Pub­lic works

The Weekend Australian - Review - - Visual Arts -

The Voy­age, First Day (1992). Cairns Re­gional Gallery Col­lec­tion. Ac­quired 1999. On dis­play, Cairns Re­gional Gallery, Queens­land.

IN 1985, Alan Old­field was vis­it­ing Moss­man, just north of Port Dou­glas in trop­i­cal Queens­land, when he came across an old book in his ho­tel room about the life of Mary Wat­son. He was so in­spired by her tragic story that over 13 years he painted The Story of Mrs Wat­son, a se­ries of 15 works.

Wat­son was 21 in 1881. She’d been mar­ried for less than two years and had a four-month-old baby named Fer­rier. She lived with her hus­band, a fish­er­man who har­vested beche-de-mer, or sea cu­cum­bers, on re­mote Lizard Is­land, off the coast of Cooktown. Un­be­known to Wat­son and her hus­band, how­ever, they had built their home on a sa­cred site of the lo­cal Abo­rig­i­nal peo­ple.

When Wat­son’s hus­band left on an ex­tended fish­ing trip, a group of in­dige­nous peo­ple ar­rived on the is­land to con­duct a cer­e­mony. Up­set by the pres­ence of Wat­son and two Chi­nese ser­vants, they killed one ser­vant and in­jured the other. Wat­son, her baby and the in­jured ser­vant, Ah Sam, es­caped Lizard Is­land in the only thing that could float, a beche-de-mer tank. With only a few ra­tions, an um­brella and some clothes, they drifted for eight days over 60km be­fore land­ing on a coral atoll, where they un­suc­cess­fully tried to find wa­ter.

Dur­ing this time, Wat­son kept a di­ary. The last en­try reads: ‘‘ Oc­to­ber 11. Ah Sam gone away to die, have not seen him since 9th. Fer­rier more cheer­ful. Self not feel­ing well. Have not seen any boat of any de­scrip­tion. No wa­ter. Nearly dead with thirst.’’

Wat­son and Fer­rier’s bod­ies weren’t found un­til Jan­uary 1882. She was curled up in­side the boat, her baby at her breast. The di­ary and a loaded re­volver were dis­cov­ered by her side.

At Cooktown it was as­sumed Wat­son had been kid­napped and killed and so, in re­tal­i­a­tion, po­lice and na­tive troop­ers shot about 150 Cape York Abo­rig­i­nal peo­ple who were not in­volved with the Lizard Is­land at­tack.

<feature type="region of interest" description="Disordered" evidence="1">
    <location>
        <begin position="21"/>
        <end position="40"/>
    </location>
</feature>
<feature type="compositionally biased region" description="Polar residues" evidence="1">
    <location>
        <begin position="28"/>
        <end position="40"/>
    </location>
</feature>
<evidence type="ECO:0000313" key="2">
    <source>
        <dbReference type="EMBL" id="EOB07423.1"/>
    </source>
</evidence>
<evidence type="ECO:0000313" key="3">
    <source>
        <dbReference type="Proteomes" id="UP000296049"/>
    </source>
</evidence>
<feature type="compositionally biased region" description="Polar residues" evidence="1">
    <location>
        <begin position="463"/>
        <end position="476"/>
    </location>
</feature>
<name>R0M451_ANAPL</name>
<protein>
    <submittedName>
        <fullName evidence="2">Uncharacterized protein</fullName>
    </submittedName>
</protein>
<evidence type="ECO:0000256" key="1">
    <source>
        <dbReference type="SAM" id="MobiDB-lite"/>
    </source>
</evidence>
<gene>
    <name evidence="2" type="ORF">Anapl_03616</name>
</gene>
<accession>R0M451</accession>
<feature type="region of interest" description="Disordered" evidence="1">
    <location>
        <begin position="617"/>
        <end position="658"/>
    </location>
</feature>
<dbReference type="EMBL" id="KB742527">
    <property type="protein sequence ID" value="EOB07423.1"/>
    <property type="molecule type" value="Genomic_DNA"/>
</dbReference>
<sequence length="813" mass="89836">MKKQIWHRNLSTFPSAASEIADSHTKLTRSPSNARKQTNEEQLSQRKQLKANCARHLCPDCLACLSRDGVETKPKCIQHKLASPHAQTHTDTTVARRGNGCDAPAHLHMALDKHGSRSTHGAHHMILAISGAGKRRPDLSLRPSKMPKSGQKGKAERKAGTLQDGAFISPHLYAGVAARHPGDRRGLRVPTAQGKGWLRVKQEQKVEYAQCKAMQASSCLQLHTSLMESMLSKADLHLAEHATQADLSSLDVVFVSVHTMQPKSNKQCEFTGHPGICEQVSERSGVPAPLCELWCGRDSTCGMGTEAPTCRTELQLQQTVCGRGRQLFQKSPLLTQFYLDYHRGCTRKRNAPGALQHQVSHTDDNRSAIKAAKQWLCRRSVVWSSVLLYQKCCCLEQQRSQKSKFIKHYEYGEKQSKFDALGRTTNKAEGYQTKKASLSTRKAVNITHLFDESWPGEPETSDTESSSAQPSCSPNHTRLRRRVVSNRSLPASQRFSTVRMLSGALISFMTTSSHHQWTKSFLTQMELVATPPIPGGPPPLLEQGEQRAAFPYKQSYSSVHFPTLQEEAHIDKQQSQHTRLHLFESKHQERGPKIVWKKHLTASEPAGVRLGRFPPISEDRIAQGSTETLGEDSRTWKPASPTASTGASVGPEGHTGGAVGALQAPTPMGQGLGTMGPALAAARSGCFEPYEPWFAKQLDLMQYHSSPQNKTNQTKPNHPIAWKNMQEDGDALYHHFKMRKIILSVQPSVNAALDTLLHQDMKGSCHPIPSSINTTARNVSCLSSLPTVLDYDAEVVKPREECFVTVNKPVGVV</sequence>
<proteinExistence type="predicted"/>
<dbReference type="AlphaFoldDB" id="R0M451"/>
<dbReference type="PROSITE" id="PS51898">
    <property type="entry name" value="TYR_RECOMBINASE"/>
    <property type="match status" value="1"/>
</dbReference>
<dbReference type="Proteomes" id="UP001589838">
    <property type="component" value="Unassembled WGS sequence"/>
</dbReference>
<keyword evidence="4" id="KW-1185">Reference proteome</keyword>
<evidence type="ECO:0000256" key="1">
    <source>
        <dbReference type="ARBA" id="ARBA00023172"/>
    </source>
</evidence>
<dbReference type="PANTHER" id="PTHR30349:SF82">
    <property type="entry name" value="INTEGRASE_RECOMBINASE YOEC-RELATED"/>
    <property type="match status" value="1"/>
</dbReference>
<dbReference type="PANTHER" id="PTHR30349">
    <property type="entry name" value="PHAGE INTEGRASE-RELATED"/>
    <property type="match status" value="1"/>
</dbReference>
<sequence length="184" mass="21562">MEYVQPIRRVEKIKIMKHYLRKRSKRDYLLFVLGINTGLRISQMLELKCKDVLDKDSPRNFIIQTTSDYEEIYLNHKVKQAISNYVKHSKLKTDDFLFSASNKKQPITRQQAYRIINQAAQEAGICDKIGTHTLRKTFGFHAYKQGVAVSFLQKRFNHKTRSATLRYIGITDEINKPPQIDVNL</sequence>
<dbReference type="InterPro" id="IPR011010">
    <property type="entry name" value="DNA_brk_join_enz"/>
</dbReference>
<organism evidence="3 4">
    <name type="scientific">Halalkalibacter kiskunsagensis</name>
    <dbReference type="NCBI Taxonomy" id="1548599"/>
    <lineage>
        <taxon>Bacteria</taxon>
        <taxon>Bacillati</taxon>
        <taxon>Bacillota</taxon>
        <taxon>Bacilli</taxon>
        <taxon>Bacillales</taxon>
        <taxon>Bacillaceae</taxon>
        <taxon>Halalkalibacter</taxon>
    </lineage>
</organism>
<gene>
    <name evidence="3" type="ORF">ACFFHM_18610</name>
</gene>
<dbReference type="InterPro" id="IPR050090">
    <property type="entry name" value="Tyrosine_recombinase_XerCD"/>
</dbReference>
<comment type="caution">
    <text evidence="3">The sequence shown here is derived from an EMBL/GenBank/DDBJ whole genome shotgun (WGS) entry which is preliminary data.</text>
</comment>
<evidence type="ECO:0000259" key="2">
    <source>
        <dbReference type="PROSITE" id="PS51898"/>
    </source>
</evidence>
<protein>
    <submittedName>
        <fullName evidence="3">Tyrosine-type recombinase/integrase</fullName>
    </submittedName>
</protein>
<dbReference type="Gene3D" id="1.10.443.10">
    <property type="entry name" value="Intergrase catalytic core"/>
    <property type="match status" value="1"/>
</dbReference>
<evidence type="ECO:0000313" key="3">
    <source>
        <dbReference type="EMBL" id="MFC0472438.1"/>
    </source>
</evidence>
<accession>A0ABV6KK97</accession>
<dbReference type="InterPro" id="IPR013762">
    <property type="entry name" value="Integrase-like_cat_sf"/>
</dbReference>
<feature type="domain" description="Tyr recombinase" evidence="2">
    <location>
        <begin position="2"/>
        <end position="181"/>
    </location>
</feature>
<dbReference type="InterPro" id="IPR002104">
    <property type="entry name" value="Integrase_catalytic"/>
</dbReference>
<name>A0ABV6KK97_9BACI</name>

Old­field’s se­ries, The Story of Mrs Wat­son, is part of the per­ma­nent col­lec­tion of the Cairns Re­gional Gallery, and when I visit, one of the most mem­o­rable paint­ings, The Voy­age, the First Day, is shown to me by the gallery’s di­rec­tor, An­drea May Churcher. It de­picts Wat­son, her baby in her arms, and Ah Sam look­ing back to­wards Lizard Is­land from which they have just es­caped.

‘‘ Old­field has painted a sym­bolic nar­ra­tive,’’ ex­plains Churcher. ‘‘ For Old­field, the story of Mary Wat­son is about that sense of loss and in­no­cence. It is very much about the idea of some­one be­ing in a for­eign land, and it’s about the clash of cul­tures. It was a tragedy on both sides, with the mas­sacre of hun­dreds of in­dige­nous peo­ple.

‘‘ In The Voy­age, First Day, they seem ma­rooned there in the mid­dle of nowhere; there is that ter­ri­ble sense of hope­less­ness. Old­field re­ally cap­tured that vast­ness, open­ness of the land­scape. And there is this amaz­ing in­ten­sity of colour, which is dif­fi­cult to cap­ture with­out it be­com­ing like a sou­venir brochure.’’

The Story of Mrs Wat­son was the artist’s last ma­jor se­ries of paint­ings. Old­field, who was born in 1943, had an eclec­tic ca­reer. Ini­tially, he im­pressed with his hard-edge colour field paint­ings. He was, for in­stance, picked to show in the ground­break­ing ex­hi­bi­tion The Field at the Na­tional Gallery of Vic­to­ria in 1968. But in­flu­enced by the Ital­ian Re­nais­sance and his re­li­gious faith, from the 1970s he turned to more fig­u­ra­tive work. He trav­elled ex­ten­sively over­seas, es­pe­cially with his part­ner, Jim Davenport.

Old­field was on the full-time lec­tur­ing staff at the Univer­sity of NSW’s Col­lege of Fine Arts, and he also pro­duced set and cos­tume de­signs for the Aus­tralian Bal­let and the Syd­ney Dance Com­pany. He died from can­cer in 2004.

Oil, acrylic on can­vas board. 305mm x 380mm

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